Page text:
In the fi rst half of the 20th century, the German historiography of medicine created genuine ideas of methodology of research on the history of the medical sciences and medicinal practice. They were a continuation of the native historiographic tradition which was present in German university didactics and literature about the history of medicine in the 19th century. The uniqueness of German anti-positivist methodologies was based on a perception of cultural context in the genesis of medical theories and doctrines. They were researching cultural factors in the overall structure and analysing their infl uence on academics’ and common folk’s perception. There were two rival methodological trends — neoromantic and sociocultural ones, and the second gained wider infl uence in the historiography of medicine. The sociocultural trend had a few research schools, among them: Kulturgeschichte der Medizin, Sozialgeschichte der Medizin and Alltagsgeschichte der Medizin. The main purpose of this paper is to show the genesis of German anti-positivist trends in 20th century, the most important achievements of sociocultural historiography in Germany till 1933 and after 1945, and its infl uence on the standard American historiography of medicine in 20th century. The paper also presents a wide range of literature printed in both Germany and USA about the aforementioned historiographic trends.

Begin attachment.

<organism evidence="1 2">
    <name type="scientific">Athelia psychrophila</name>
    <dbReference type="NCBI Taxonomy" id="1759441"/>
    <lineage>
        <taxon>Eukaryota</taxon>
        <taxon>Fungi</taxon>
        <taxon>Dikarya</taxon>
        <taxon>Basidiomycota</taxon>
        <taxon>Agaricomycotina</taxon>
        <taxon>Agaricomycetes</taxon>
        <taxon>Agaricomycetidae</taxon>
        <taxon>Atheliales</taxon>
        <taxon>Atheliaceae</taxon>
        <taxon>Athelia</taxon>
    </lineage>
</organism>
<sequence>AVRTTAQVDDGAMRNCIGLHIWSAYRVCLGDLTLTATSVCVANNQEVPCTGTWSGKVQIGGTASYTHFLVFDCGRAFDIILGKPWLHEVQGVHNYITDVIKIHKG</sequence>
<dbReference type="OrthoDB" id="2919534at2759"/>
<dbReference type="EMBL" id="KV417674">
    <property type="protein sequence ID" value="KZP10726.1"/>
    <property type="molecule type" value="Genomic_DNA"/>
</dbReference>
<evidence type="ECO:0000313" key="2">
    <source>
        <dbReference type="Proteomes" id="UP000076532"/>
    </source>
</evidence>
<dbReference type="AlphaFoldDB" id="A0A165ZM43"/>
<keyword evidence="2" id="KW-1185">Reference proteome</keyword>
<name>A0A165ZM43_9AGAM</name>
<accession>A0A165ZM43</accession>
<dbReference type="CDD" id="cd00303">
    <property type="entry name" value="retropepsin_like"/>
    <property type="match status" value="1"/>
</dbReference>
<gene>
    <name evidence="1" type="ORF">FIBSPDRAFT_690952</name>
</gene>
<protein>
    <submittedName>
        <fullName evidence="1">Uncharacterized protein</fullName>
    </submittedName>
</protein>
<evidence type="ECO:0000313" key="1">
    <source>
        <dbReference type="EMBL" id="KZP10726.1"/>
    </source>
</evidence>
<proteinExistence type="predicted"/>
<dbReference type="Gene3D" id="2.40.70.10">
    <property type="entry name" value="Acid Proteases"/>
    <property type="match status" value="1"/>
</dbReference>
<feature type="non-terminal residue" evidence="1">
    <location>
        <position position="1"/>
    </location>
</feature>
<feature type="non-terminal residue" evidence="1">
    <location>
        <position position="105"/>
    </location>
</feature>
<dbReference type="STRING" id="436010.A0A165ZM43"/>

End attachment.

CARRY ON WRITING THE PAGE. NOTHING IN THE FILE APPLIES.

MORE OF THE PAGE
This study follows a postcolonial approach towards Polish and Ruthenian national master narratives in Habsburg Galicia by assuming that Galician historians placed past Polish-Ruthenian relations in a colonial setting and emphasized Ruthenian subalternity. The investigation focuses on one of the most controversial issues in Polish-Ruthenian historiography: the era of Casimir the Great and the incorporation of Red Ruthenia into the Polish Kingdom in the 14th century. The central question is how Galician historians depicted this period in their works and to what extent they interpreted it as the beginning of a hegemonic relationship between Poles and Ruthenians. Which discursive strategies were utilized either to justify a Polish civilizing mission in Red Ruthenia or to refute the necessity of Polish colonial rule in this region?